So long as Ostend is occupied and the main German front is continuous, an effective screen around Antwerp now requires 4 units. These should be in hexes W6918, W6818, W6718 and W6719. This still allows the Belgian cavalry to raid Brussels but that will be only an inconvenience as the screening force is supplied from Ghent. If this must be prevented, or if Ostend is unoccupied, and the weather is fair, a 5th screening unit is needed in W6820 as otherwise the Belgian cavalry could then still reach Ostend and the infantry will otherwise follow via Ghent and a strategic move to Ostend.

A complete ring with a sixth unit may help block a sea evacuation but needs an HQ to provide supply.

Four or five German divisions around Antwerp are less than the ten that might be needed along with the other assets that would have to be committed in a 4-1 sure thing attack.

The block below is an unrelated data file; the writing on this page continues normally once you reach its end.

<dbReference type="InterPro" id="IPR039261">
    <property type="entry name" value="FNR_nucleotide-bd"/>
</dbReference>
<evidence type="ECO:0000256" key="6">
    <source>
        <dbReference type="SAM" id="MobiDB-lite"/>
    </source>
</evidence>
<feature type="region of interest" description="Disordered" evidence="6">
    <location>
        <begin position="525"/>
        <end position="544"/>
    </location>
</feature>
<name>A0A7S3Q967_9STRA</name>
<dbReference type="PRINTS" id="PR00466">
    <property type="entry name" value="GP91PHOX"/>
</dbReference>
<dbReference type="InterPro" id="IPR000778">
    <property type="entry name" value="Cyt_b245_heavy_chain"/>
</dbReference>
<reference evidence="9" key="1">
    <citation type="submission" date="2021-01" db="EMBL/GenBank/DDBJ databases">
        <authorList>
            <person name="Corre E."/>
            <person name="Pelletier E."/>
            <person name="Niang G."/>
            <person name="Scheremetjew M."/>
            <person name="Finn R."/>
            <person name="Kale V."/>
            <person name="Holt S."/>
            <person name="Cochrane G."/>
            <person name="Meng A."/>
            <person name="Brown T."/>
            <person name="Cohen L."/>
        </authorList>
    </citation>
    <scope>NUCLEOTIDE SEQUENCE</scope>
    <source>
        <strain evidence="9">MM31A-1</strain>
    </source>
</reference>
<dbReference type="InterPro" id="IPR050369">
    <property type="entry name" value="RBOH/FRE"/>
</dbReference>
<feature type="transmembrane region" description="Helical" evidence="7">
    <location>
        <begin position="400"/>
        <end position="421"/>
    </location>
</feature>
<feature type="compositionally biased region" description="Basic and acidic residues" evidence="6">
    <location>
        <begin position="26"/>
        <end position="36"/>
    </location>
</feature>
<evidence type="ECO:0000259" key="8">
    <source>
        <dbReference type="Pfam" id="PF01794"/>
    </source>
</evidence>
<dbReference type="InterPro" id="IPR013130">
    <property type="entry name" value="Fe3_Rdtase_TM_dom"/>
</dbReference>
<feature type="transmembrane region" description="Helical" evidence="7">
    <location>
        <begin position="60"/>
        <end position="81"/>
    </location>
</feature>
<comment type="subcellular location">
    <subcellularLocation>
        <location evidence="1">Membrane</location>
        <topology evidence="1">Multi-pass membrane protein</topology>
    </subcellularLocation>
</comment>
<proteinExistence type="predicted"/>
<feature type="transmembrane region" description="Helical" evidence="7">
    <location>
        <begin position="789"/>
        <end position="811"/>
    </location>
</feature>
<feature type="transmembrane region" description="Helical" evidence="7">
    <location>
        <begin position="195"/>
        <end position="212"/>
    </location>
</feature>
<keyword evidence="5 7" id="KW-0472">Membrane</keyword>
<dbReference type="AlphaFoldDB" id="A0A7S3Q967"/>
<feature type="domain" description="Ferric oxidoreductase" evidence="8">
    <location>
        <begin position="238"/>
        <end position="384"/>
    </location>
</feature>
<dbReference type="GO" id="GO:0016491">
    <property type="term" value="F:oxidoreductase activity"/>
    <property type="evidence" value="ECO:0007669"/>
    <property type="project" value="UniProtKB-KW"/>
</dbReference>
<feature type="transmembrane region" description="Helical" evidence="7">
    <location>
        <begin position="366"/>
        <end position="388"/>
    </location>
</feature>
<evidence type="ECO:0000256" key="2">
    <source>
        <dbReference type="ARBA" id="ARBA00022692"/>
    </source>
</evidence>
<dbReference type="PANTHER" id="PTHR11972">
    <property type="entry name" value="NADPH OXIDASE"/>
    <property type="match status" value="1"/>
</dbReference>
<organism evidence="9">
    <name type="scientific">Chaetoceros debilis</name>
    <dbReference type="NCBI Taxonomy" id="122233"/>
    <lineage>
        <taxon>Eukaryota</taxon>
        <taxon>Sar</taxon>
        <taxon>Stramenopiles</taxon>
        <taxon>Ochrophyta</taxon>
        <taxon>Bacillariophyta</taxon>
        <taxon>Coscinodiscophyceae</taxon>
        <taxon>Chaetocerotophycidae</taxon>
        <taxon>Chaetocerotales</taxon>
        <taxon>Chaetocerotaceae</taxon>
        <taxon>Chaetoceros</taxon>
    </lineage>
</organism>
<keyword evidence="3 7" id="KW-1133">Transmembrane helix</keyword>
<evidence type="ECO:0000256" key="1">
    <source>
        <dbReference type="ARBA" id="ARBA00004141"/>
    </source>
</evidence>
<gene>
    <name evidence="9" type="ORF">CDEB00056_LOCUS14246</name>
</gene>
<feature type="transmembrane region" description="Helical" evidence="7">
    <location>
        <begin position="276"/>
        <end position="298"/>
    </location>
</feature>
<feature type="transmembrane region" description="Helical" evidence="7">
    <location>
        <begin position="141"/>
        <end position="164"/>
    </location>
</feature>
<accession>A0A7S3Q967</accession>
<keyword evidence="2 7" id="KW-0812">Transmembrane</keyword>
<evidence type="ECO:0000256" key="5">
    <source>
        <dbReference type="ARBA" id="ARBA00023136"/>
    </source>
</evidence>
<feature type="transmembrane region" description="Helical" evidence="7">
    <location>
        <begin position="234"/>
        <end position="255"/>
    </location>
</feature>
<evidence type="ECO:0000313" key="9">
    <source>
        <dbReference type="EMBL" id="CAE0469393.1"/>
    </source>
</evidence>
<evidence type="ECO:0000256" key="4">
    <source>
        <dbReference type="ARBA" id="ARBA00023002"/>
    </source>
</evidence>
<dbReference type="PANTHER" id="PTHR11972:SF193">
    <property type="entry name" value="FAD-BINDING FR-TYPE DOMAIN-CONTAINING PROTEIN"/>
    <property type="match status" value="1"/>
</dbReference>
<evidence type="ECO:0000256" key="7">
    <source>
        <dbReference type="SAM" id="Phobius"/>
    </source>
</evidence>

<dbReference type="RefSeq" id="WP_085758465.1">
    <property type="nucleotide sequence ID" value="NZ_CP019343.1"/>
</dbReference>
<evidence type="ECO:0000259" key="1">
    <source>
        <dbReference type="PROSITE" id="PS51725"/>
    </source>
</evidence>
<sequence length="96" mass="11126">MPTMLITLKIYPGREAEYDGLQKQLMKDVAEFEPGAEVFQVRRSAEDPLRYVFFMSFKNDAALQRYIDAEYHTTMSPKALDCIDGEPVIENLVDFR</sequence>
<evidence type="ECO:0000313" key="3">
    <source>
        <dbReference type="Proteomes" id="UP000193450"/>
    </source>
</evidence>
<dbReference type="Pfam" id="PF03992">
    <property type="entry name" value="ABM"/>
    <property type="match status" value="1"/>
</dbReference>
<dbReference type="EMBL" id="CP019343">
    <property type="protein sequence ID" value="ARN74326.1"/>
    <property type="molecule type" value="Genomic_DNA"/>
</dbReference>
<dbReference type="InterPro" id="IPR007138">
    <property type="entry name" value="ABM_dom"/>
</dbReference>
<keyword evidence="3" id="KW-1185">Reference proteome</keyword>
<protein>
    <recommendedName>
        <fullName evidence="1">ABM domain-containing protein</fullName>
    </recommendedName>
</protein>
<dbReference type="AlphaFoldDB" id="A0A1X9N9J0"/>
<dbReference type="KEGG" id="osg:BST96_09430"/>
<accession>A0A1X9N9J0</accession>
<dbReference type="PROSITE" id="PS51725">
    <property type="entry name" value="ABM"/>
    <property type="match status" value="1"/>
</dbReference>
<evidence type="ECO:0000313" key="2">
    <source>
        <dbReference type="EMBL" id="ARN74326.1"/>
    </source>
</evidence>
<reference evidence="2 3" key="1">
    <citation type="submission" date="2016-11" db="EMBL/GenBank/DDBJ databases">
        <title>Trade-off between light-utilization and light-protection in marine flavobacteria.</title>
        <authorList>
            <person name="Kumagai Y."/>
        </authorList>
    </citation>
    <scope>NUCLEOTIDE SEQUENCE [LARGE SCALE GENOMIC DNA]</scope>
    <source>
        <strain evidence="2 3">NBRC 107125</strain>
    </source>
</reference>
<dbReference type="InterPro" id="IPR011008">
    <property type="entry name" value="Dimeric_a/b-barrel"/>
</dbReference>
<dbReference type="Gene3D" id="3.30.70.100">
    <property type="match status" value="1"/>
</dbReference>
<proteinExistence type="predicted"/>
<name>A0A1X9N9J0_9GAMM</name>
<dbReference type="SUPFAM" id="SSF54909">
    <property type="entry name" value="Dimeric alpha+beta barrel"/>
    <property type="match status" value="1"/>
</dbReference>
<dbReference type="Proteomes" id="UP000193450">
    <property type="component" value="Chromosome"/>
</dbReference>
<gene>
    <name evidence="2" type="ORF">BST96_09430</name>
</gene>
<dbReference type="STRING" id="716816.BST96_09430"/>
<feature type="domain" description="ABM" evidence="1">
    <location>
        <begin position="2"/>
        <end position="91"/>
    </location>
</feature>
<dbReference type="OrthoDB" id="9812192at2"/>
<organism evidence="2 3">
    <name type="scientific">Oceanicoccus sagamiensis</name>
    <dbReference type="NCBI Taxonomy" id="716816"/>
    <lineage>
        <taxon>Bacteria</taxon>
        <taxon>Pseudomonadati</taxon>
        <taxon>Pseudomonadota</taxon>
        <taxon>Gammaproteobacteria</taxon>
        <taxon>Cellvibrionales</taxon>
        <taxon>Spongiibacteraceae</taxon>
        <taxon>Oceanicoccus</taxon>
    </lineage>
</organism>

If by error, the Germans do not have enough units available to screen Antwerp, then it is really necessary to pull back and sit in those towns and cities which you need to stop the Belgians occupying. Ostend and Mons should be priorities. This will also create the possibility of a Belgian escape by strategic movement via a large gap created by combat in the main front.

As mentioned, the Belgian force in Antwerp can attack a ring of units adjacent to the city. However, even against a 2DF Landwehr Division they can only get odds of 3:1 with a -1 drm for entrenchments. This might be necessary to create the conditions for a sea move but will otherwise risk the Belgian force for little gain. Remember sea movement is only possible if Antwerp is in supply and that means creating a hole in any ring of units around the city and (rather oddly) another gap being created in the main front for a supply line to France.